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25 Percent Of Illinois School Districts Are Borrowing To Pay Bills

More than a quarter of all Illinois school districts had to borrow money to cover normal operating expenses in 2016, according to figures released this week by the Illinois State Board of Education.

Every year, the Board of Education gives school districts a grade for their financial health.

Overall, nearly three-quarters of the state’s 852 school districts earned top marks on the state review of their finances. But state schools Supt. Tony Smith said in many cases districts are able to show balanced budgets only after making deep cuts to school programs and personnel.

He said good marks on financial profiles “speaks to the business acumen of our districts.” 

But he said the financial ratings don’t measure “the agony of those local board meetings … of the decisions to cut services to children and families.”

The state pointed to a troubling trend of more districts taking on long-term debt — not to construct schools or pay for other capital costs — but to cover normal operating expenses. That means some funds destined for teachers and books in future years will go toward interest payments instead. The state estimated more than half of districts will spend more than they take in during 2017.

The financial health of Chicago is dismal. The district is one of 19 on financial “watch,” the most serious of four categories the state assigns to districts after evaluating such things as expenditure-to-revenue ratios and short- and long-term borrowing ability.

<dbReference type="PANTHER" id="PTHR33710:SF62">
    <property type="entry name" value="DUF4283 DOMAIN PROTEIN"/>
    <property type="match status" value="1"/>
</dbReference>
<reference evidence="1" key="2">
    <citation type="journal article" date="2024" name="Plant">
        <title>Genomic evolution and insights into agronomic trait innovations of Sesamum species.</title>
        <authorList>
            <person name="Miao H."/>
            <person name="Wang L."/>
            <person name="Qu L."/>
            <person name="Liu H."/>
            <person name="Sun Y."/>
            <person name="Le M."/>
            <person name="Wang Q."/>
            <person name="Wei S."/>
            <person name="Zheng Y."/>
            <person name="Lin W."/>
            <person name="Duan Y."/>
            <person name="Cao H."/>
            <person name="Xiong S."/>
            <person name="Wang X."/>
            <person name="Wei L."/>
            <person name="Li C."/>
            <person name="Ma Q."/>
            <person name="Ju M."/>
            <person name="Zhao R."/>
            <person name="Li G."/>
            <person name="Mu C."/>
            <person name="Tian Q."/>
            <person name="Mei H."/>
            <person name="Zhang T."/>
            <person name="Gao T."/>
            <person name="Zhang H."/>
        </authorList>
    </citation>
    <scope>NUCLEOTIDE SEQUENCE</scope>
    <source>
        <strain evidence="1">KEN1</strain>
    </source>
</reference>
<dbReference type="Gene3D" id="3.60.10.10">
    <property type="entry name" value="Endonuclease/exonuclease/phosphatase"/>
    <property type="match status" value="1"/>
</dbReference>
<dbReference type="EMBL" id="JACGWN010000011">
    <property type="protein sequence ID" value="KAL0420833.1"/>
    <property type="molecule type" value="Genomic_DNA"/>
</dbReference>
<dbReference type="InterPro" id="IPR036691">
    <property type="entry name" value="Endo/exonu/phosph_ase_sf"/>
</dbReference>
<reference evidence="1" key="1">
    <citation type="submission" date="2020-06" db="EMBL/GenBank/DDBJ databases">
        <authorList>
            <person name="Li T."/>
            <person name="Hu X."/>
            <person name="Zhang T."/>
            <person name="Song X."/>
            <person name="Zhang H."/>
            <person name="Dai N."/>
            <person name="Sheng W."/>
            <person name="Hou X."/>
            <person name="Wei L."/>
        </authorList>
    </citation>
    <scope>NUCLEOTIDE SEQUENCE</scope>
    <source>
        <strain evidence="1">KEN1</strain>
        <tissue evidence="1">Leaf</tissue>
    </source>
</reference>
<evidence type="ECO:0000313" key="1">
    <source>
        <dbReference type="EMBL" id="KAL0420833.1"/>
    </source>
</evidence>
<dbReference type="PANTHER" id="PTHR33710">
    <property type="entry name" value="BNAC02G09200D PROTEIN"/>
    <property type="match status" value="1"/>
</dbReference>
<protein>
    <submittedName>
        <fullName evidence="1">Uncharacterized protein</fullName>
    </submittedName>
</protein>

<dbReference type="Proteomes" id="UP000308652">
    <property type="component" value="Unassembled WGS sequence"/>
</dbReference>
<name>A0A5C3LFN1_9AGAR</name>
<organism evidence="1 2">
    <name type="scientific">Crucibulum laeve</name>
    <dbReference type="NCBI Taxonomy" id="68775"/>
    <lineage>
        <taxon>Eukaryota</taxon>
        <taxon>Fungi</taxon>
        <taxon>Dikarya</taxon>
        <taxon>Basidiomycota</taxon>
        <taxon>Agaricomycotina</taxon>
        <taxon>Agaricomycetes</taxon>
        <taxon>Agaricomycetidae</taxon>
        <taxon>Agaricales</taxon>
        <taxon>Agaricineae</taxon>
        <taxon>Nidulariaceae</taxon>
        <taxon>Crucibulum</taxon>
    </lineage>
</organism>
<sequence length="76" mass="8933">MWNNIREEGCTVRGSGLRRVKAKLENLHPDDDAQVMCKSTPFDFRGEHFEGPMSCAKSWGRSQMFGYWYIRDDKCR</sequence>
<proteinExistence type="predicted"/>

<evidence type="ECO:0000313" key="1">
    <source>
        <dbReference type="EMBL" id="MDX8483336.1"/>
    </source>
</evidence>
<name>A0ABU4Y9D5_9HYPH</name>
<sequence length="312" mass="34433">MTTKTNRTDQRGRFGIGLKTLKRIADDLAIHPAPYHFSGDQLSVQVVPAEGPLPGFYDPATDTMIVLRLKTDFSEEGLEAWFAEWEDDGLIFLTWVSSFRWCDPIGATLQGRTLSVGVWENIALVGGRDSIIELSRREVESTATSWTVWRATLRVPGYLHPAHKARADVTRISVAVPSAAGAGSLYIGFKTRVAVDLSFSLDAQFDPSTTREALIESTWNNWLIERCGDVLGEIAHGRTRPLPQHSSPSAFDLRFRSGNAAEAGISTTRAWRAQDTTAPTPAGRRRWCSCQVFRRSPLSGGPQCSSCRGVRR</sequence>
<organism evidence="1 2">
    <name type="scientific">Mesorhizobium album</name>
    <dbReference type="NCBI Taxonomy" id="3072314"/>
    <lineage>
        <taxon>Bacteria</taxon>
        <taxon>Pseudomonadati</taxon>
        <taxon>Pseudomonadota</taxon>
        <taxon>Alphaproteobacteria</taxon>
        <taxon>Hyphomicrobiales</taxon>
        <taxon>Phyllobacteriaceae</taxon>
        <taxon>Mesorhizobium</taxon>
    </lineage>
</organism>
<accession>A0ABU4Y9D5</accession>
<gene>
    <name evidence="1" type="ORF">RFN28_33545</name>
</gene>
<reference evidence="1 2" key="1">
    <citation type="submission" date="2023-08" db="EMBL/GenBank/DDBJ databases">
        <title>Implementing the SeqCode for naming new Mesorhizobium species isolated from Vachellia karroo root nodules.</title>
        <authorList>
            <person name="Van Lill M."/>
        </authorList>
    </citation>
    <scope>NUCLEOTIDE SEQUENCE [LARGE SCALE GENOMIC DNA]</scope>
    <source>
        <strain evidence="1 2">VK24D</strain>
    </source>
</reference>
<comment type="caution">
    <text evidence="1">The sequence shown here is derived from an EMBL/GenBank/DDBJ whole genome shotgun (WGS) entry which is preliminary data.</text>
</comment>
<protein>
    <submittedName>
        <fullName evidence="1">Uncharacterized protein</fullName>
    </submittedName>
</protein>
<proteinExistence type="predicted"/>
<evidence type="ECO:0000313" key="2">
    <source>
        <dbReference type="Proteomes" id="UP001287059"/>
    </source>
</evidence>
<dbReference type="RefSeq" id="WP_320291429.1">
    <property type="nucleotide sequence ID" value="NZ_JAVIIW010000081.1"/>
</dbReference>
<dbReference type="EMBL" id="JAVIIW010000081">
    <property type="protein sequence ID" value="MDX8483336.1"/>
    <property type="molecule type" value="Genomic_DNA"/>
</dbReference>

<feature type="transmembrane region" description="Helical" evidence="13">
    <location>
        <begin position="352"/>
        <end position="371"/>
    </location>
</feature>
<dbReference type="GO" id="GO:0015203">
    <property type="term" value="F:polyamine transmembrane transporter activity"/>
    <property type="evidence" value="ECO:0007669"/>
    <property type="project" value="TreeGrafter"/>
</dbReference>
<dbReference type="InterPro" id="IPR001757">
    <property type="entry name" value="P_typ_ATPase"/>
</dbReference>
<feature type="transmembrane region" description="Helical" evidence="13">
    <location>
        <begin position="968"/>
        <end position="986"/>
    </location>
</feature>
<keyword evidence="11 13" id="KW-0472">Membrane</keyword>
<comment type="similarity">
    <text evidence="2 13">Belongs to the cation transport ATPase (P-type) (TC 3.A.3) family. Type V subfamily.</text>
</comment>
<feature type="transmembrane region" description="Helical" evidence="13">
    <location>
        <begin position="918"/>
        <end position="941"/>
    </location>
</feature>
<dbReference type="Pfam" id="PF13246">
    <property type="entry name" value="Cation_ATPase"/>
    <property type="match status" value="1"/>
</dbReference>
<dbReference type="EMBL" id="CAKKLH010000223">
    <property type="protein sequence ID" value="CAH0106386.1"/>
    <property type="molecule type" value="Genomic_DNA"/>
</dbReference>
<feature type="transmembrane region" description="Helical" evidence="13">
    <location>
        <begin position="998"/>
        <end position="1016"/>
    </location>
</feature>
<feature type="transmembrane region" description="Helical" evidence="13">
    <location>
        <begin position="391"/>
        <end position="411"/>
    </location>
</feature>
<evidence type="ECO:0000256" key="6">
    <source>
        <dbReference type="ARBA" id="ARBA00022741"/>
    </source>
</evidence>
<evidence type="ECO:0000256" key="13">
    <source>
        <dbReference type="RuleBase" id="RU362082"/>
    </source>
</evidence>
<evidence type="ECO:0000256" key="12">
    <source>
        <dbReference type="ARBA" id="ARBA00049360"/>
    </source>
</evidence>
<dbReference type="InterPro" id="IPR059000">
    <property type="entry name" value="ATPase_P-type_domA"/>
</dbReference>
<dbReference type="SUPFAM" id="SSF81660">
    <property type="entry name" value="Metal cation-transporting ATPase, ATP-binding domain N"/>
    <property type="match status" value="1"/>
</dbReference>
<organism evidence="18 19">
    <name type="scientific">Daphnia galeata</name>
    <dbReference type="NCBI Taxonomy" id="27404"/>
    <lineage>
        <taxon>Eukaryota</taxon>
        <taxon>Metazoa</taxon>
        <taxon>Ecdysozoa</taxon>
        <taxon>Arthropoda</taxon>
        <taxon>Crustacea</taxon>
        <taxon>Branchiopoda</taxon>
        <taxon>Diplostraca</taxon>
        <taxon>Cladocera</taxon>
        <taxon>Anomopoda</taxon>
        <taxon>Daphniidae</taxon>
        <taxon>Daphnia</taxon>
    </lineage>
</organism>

Chicago spent $1.09 for every dollar it took in during 2016. And the district ended the year with just 12 days of cash on hand — far from the six-month reserve the state believes districts should have.

Chicago Public Schools did not dispute any of the figures cited by the state, but spokeswoman Emily Bittner used the opportunity to criticize Gov. Bruce Rauner.

“This is rich; the Governor vetoed $215 million in funding for Chicago students and then issued a report that was critical of our finances. The simple fact is that until the State ends its racially discriminatory funding of Chicago students, CPS’ finances will continue to deteriorate every year,” Bittner wrote in an email.

Other districts in the metro area on financial watch include Lincoln-Way High School District 210, Millburn Community Consolidated School District 24 in Wadsworth and Johnsburg District 12 in McHenry County.

The state developed its annual financial profile review in 2003.

Linda Lutton is an education reporter for WBEZ. Follow her on Twitter at @WBEZeducation.

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